Results of a study conducted to determine whether users of nonformulary blood glucose meters would increase their formulary compliance if they were provided with targeted information and an offer for a free formulary meter.
A study was conducted to determine whether users of nonformulary blood glucose meters would increase their formulary compliance if they were provided with targeted information and an offer for a free formulary meter.
All participants were plan members of Blue Cross and Blue Shield of Nebraska and were included in the intervention if they were continuously enrolled and had a claim for nonformulary diabetic glucose strips during a 6-month period prior to the mailing date of October 28, 2005.
Educational information was sent to all members utilizing nonformulary diabetic meters and strips, notifying them of the drug formulary and the co-pay advantage of changing to a formulary product. The materials also included a brochure that explained how to obtain a free formulary glucose meter of the member's choice.
Following the mailing, a retrospective analysis was performed to assess the effectiveness of the intervention.
The postmailing analysis period was November 1, 2005, to April 30, 2006.
A total of 2,057 letters were mailed to health plan members; 416 members were not continuously enrolled through the end of the postmailing analysis period and were eliminated; a total of 1,641 members met eligibility requirements.
Of the 1,641 eligible participants, 164 members switched from nonformulary to formulary products, representing a 10% conversion.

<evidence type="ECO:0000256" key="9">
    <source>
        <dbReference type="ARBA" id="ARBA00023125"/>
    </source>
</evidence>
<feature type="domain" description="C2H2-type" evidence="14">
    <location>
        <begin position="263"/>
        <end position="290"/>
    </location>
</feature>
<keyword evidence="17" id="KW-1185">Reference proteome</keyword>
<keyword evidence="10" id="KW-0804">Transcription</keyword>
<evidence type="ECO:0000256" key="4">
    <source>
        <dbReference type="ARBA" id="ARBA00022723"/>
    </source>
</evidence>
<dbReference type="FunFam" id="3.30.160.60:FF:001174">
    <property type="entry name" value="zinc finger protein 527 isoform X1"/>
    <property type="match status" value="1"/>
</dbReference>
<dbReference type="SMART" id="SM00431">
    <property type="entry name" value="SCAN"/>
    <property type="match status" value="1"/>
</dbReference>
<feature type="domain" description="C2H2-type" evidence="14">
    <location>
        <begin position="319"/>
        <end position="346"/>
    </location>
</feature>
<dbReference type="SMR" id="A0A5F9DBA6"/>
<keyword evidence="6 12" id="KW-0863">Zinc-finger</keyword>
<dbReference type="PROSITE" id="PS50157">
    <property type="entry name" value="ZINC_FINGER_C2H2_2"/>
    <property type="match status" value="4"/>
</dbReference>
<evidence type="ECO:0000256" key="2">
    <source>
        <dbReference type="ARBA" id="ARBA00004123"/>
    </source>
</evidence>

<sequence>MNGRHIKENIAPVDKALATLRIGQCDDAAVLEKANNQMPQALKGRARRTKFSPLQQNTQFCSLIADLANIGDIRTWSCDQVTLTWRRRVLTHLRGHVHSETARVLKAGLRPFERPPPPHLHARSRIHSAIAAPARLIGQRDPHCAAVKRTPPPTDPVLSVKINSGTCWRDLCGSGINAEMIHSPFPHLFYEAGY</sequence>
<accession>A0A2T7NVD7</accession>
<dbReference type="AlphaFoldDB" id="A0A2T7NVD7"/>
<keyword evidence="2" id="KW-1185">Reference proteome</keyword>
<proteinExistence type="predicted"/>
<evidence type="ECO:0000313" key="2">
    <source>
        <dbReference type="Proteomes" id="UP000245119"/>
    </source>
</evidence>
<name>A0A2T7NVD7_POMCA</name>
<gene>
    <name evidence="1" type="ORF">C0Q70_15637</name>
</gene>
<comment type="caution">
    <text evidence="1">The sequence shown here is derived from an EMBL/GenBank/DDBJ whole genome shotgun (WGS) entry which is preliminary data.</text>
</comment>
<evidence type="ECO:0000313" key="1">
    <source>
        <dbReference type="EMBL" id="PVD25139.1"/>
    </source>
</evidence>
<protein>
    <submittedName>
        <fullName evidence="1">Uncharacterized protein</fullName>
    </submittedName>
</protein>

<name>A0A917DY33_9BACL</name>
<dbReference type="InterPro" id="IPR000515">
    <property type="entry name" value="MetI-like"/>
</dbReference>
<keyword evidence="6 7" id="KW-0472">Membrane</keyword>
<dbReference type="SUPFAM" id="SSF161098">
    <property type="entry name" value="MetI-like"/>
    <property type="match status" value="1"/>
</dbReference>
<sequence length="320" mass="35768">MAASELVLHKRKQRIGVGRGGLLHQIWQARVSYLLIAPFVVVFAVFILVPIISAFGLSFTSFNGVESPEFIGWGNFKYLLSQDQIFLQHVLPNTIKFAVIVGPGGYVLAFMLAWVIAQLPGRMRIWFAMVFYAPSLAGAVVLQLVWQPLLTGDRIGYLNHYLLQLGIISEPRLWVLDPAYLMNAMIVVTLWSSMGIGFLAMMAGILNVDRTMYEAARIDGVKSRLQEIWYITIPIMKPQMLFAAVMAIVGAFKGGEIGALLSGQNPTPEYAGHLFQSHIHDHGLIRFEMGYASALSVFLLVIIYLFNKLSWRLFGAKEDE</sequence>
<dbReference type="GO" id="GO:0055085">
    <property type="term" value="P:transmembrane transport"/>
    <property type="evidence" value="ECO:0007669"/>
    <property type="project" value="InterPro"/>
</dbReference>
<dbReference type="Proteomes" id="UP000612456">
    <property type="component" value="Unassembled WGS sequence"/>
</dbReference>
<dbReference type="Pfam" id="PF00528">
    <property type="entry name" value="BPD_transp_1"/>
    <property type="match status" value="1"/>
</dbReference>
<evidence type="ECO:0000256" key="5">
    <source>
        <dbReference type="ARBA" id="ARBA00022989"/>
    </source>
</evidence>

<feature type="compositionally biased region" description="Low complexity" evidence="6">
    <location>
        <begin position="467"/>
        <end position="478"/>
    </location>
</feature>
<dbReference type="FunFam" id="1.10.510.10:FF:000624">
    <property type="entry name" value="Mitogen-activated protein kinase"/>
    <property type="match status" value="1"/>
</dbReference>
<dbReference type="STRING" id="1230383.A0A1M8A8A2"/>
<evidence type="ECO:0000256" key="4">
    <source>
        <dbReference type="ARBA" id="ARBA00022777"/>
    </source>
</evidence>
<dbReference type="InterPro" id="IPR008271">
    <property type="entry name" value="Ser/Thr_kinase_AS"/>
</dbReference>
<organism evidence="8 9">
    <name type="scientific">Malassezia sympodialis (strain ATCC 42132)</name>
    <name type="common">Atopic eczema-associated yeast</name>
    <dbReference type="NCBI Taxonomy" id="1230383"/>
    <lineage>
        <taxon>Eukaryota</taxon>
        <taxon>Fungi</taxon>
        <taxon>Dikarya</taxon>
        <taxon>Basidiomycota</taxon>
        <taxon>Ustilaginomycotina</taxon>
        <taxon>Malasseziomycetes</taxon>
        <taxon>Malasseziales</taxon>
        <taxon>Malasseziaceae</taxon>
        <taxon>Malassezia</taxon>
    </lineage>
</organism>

For members who switched to a formulary product, out-of-pocket expenses decreased by an average of $13.02 per prescription filled (Figure 3).
The lack of a control group prevented the analysis of the intervention's influence on conversion versus other reasons for switching.
Costs were not adjusted for trend over the analysis period.
Rebates for this class are significant and were not factored into cost analysis. Since the plan returns 100% of rebates to groups, a net savings to employer groups and employees would have been demonstrated for those who switched.
Targeted education regarding formulary glucose meter products in addition to the offer of a free formulary glucose meter increased formulary compliance in a 3-tier pharmacy benefit design.
Increasing formulary compliance helped to lower out-of-pocket expenses paid by members. Members who continued to utilize nonformulary products continued to have higher out-of-pocket costs.
The results suggest that pharmacy management approaches need not be administratively costly or burdensome to elicit behavioral changes.
Dr Ryan is a staff pharmacist at Bergan Mercy Medical Center in Omaha, Neb. Dr Handke is vice president for wellness and clinical business for Blue Cross and Blue Shield of Nebraska, Omaha, Neb, and is an adjunct faculty member at the University of Nebraska Medical Center College of Pharmacy, Omaha, Neb. Dr Williams is the director of pharmacy for Blue Cross and Blue Shield of Nebraska and is an adjunct instructor at the University of Nebraska Medical Center College of Pharmacy. Dr Williams is also the education chair on the board of directors of the Omaha Association of Health Underwriters. Dr Karolski is a pharmacy resident for Blue Cross and Blue Shield of Nebraska and is an adjunct faculty member at the University of Nebraska Medical Center College of Pharmacy.
Disclosure Information: The authors report no financial disclosures as related to products discussed in this article.
This article is adapted from a poster originally presented at the Academy of Managed Care Pharmacy 2006 Educational Conference, Chicago, Ill, October 4–7, 2006.